Since the US withdrawal from Afghanistan, Pakistan’s relationship with the US has become somewhat cordial. This is not because the two are experiencing highs in their relations, but because of the lack of expectations the two have with each other.
Due to this lack of expectations, there appears to be a smooth line in the previously cyclical relations between Washington and Islamabad. In 2021, Pakistan actively participated in the US exit strategy from Afghanistan, as a broker of a peace deal between the US and the Taliban, and by facilitating the evacuation of US and other foreign nations from Kabul. This was the last significant geostrategic interaction between the two states.
Since then, the two countries have diverted the focus of their partnership away from geostrategic ambitions. The divergence of US-Pakistan national interests became evident through the release of the US National Security Strategy (NSS) in October 2022. Experts noted that the NSS had no mention of Pakistan’s role and expectations of it. Many experts considered it a good sign but not good news. This could be due to the reason that Islamabad has been unable to deliver the expected actionable results desired by Washington.
However, it is more likely that no mention of Pakistan in the US National Security Strategy 2022 was due to the shift of US strategic priorities. The current US strategic goals aim to out-compete China and constrain Russia, as mentioned in the NSS. It is believed that Pakistan, in this regard, can neither play a role to out-compete China, due to its close strategic partnership, nor can it constrain Russia.
Pakistan has adopted a neutral approach towards major international powers in the great power competition. Especially, in terms of its relations with the historical strategic ally, the US, and its all-weather friend, China, at a time when the two sit vastly on the opposing camps. Instead of putting Pakistan between a rock and a hard wall, the US has downgraded its strategic courtship with Pakistan.
The US has opted for India as a new strategic partner in the region due to India’s souring ties with China over border disputes and a yearning to out-compete China. This reveals that America’s strategic goal of out-competing China could be addressed by India, hence the close ties between Washington and New Delhi are being witnessed on various bilateral and multilateral forums.
It remains unsure if New Delhi will truly be willing to counter China, especially in the Indo-Pacific region as stressed by Indian-American expert Ashley Tellis. Likewise, India’s close and historic strategic ties with Russia stand as a striking flaw in the relationship and the expectations.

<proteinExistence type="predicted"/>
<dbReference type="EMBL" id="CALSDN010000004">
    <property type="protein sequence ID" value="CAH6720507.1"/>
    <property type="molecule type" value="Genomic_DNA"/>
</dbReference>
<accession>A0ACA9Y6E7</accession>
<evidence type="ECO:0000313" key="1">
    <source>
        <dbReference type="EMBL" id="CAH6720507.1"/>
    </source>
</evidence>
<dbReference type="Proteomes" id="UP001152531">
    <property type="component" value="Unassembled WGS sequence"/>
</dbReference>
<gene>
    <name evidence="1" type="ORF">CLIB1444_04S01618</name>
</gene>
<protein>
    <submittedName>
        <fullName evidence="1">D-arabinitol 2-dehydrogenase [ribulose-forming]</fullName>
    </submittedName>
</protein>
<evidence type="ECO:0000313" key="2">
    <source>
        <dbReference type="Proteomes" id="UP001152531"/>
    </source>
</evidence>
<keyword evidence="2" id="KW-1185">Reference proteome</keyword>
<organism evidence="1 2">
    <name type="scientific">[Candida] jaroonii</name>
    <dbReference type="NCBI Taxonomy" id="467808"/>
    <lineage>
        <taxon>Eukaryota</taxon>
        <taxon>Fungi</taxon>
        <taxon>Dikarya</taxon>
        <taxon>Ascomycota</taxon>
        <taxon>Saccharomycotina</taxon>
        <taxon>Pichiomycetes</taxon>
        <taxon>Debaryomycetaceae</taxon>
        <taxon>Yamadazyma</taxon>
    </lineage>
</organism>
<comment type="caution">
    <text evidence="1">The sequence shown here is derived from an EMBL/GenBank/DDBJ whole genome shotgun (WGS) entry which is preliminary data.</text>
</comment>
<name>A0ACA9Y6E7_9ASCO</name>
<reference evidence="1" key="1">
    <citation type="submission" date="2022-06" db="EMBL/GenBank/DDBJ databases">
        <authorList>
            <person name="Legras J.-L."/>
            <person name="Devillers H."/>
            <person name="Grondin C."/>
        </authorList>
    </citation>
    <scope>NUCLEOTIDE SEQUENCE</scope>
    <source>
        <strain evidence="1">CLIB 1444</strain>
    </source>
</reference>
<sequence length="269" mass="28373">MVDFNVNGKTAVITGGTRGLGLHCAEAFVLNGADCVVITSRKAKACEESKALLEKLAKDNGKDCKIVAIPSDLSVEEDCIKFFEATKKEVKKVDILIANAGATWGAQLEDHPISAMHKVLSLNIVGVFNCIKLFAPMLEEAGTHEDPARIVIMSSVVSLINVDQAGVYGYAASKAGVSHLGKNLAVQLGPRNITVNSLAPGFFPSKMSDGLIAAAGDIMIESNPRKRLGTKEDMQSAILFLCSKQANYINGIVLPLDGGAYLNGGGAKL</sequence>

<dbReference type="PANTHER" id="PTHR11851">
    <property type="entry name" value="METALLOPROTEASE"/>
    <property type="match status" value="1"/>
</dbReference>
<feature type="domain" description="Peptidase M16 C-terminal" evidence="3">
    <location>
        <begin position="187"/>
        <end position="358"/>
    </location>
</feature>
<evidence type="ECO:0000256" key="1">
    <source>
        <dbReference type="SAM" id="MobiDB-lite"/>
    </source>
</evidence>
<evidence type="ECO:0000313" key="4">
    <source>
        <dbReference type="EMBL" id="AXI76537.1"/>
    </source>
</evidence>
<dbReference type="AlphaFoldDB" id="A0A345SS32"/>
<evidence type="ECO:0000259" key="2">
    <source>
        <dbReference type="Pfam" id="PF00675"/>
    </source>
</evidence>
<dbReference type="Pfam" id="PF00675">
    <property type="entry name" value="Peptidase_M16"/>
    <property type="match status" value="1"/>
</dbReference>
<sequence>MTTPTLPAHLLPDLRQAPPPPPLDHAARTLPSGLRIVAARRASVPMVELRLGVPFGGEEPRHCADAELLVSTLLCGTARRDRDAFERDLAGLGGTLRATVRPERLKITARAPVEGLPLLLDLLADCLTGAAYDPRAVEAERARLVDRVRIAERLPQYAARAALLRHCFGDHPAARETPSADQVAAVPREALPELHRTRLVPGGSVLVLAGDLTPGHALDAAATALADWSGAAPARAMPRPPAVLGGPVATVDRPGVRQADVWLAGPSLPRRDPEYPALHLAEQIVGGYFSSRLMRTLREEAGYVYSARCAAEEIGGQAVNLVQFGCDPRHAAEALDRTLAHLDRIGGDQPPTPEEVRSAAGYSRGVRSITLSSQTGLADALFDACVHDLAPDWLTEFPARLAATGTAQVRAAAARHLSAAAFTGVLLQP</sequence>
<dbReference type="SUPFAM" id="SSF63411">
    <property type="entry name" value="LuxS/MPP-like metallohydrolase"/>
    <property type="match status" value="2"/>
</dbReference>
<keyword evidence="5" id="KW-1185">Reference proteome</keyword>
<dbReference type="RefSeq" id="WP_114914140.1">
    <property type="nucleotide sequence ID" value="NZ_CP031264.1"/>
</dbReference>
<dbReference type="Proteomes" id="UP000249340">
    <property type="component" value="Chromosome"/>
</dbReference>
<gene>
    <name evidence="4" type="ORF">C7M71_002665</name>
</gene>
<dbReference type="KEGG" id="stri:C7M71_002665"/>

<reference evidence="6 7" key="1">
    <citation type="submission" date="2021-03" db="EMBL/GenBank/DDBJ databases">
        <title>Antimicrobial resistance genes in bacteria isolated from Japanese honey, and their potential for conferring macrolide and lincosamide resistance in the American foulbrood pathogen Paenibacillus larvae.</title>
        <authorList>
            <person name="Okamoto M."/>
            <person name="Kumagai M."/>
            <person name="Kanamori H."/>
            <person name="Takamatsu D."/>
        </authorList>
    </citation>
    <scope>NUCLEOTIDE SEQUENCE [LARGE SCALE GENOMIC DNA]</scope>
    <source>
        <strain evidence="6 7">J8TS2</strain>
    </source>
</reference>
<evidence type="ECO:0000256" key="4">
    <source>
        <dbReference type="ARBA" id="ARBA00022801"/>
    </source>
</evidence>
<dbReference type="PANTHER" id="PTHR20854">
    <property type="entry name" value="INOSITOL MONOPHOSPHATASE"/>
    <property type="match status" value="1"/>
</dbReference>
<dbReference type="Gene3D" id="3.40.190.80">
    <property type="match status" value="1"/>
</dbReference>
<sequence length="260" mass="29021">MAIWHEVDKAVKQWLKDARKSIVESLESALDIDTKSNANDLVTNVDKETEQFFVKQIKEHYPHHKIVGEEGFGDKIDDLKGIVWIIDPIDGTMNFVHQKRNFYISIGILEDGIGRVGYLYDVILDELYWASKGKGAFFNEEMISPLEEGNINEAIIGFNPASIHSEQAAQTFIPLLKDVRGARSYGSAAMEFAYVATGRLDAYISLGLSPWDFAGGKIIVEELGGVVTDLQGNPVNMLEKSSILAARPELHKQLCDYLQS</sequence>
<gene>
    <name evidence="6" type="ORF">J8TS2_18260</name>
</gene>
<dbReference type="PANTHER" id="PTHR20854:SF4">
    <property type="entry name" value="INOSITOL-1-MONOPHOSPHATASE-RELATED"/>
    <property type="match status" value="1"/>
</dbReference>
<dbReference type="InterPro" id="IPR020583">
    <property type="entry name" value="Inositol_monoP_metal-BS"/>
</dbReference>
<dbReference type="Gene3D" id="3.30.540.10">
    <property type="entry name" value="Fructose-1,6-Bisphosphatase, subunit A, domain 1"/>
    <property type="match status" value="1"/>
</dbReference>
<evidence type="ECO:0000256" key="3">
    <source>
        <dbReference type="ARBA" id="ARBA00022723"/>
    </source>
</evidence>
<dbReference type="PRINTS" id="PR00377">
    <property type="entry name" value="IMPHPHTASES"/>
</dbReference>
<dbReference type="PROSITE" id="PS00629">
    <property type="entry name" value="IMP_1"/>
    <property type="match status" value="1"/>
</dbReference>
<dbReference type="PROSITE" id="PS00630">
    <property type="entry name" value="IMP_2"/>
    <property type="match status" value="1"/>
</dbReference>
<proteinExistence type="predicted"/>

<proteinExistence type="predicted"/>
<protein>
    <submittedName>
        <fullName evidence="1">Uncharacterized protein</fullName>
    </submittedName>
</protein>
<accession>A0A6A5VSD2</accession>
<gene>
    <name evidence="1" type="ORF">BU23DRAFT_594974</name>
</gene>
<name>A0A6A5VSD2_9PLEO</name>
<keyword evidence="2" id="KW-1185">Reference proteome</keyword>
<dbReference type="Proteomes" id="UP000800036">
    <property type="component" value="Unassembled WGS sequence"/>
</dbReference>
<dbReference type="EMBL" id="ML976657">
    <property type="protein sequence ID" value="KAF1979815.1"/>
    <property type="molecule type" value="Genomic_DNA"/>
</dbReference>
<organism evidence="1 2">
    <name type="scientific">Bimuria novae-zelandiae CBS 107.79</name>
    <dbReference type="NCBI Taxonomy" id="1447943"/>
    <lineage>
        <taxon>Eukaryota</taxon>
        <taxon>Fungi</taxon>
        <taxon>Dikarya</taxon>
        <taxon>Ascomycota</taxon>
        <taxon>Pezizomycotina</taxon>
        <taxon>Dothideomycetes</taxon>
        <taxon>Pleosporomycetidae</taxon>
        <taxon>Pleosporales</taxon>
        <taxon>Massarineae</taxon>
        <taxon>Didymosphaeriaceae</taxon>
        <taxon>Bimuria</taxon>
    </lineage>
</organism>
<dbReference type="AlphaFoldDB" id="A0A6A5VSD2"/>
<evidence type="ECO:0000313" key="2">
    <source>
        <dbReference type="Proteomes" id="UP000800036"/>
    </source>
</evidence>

Regardless of the growing diversity of strategic sight of Washington and Islamabad, the two states are supplementing the realm of their strategic relations through multifaceted cooperation. After the US withdrawal from Afghanistan when relations between the US and Pakistan were at a crossroads, and it was unclear what the approach of their future relations would be, I suggested looking into other areas of cooperation such as counter-transnational terrorism, arms control, trade, media, education, democracy and climate change. These are the domains where the two states have cooperated for years. A somewhat similar approach has been seen in bilateral relations since then.
At an international conference held in October 2023 at the Institute of Strategic Studies Islamabad (ISSI), eminent experts on US-Pakistan relations stressed the necessity of bridging the gap left by taking the slice of strategic cooperation out of US-Pak bilateral relations. The speakers emphasized that the relations between Washington and Islamabad, though downgraded, were not in crisis and US exit from Pakistan is unlikely due to the importance of this relationship in Washington and Islamabad.
All the speakers stressed prioritizing bilateral cooperation in domains of trade and investment, climate change, clean energy, educational exchanges, and people-to-people contacts.
Rigorous efforts to buttress relations in these domains are evident in the form of the US ambassador’s visit to Gwadar to explore its potential as a regional trans-shipment hub. Prior to this, the US had criticised and refrained from being involved in projects of the China-Pakistan Economic Corridor (CPEC).